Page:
€20 get you in. Given the recent heated discussions about ticket prices in the UK on the back of Cheltenham, thankfully here in Ireland entrance fees are generally fair – particularly for the marquee days and Festivals.

For the card on offer on this Sunday €20 isn’t necessarily cheap, though, it includes a racecard. Coffee was €2.80, a bog standard 99 ice cream €3.00. Can’t complain – that’s fair enough. Let’s not forget Covid has hit racecourses hard over the last two years.

Cork Racecourse is a lovely track. There’s a friendly vibe, short ways from parade ring to betting to the stands. Solid facilities. Good viewing of the action. A cozy place.

My focus on the day wasn’t so much on betting. It rarely is when I go racing. It’s all about the atmosphere, the horses and this time in particular: photos. I was hoping to capture some solid action shots – and left satisfied!

Crispy Cat

Race Review

The opening 7 furlong maiden was perhaps the most intriguing contest of the day. Princess Olly, a daughter of Invincible Spirit, was an expensive 220,000 gns yearling. Quite why she was an 18/1 shot I am not sure, though. She looked fine in the parade ring and won nicely for AMO racing, trainer Adrian Murray and jockey Rossa Ryan, who flew over for the ride. She should get further and looks an exciting prospect.

The runner up Osraige, trained by Joseph O’Brien, travelled best of all for most of the race but didn’t quite get there in the end. She’s an obvious one to keep an eye on.

Princess Olly – winner of the opener

The Listed Cork Stakes over 6 furlongs looks a cracking race on paper. Half the field, at least, had a realistic shot. In the end Power Under Me for Ger Lyons and jockey Colin Keane got up on the line in a thrilling finish that saw Mooneista only headed in the dying strides.

The 4-year-old gelding continued where he left off, after he finished 2021 with a Listed win at the Curragh. In saying that, I thought Elliptic, back in fourth place, was the eye-catcher of the day. She looks to have trained on well and finished strongly coming from off the pace with a brave move.

Power Under Me lands the Cork Stakes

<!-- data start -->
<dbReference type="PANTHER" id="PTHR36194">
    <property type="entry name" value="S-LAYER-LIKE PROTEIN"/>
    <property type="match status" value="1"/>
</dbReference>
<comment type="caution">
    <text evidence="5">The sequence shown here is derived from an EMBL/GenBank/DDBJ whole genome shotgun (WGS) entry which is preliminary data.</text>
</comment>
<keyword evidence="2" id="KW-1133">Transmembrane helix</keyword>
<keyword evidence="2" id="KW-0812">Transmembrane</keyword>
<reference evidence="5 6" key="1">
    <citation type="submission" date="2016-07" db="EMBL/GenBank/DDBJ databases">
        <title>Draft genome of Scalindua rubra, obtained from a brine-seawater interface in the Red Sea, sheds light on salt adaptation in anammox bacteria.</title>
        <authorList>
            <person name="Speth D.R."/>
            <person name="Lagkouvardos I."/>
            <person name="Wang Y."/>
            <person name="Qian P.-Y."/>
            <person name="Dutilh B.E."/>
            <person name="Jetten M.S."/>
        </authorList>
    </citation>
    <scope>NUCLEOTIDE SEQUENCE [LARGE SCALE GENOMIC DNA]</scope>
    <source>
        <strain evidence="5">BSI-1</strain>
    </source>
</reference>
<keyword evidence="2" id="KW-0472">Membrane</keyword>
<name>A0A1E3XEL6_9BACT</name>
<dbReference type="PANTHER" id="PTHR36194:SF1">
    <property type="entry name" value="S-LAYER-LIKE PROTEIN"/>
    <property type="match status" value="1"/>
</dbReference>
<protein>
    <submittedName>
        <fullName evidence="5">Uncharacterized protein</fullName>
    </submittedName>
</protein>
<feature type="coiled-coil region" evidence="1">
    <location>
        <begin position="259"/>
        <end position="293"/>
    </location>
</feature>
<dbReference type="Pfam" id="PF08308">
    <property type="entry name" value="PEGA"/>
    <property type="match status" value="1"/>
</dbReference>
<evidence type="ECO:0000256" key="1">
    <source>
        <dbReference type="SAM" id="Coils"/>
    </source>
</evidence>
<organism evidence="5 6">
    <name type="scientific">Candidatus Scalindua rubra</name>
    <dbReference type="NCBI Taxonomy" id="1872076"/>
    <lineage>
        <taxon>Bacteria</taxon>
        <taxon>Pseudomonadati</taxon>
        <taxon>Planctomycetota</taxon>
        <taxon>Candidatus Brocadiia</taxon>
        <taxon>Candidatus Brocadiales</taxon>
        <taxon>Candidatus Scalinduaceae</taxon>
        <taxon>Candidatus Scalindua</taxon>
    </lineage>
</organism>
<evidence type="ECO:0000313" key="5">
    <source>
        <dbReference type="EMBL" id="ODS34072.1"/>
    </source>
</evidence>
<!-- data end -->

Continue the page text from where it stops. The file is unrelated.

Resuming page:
It was a double on the day for AMO Racing thanks to the Michael O’Callaghan trained Crispy Cat in the five furlong juvenile maiden. He looked ready pre-race and won a shade cozily in the end, having another interesting Ger Lyons expensive newcomer Beauty Crescent in second.

The subsequent 5 furlong Handicap for 3-year-olds was probably the one I was most interested in. Some good prospects lined up, with my money riding on Red Lacewing.

The physical difference between the horses in the parade ring was striking. Pearl Palinka, who was thought to be one of the leading contender beforehand, didn’t look particularly ready for her first outing of the year. Whereas Ernest Rutherford was a reall standout – shiny coat and fit – it was no surprise he won the best turned out award.

Ernest Rutherford

But it was Drombeg Banner who landed the spoils eventually. Well supported in the market, the Ken Condon trained gelding went off favourite, made all and wasn’t for catching.

Runner-up Red Lacewing ran an excellent race in defeat. A slow start didn’t help, and her momentum was stopped half a furlong from home by the left hanging winner. She had to switch and regather momentum but the damage was done.

I believe she is one to watch out for. She looked well physically, although, was quite unruly pre-race when walking from the parade ring to the track. Clearly temperamental, she has a big engine and was an eye-catcher on all occasions last year.

Red Lacewing

It was a rather quiet day for team O’Brien. Only Aiden – with Shark Bay in the lucky last – won a race. Although Osraige for Joseph and Elliptic for Donnacha ran promising races. There are bigger days to come for them.

All photos © Florian Christoph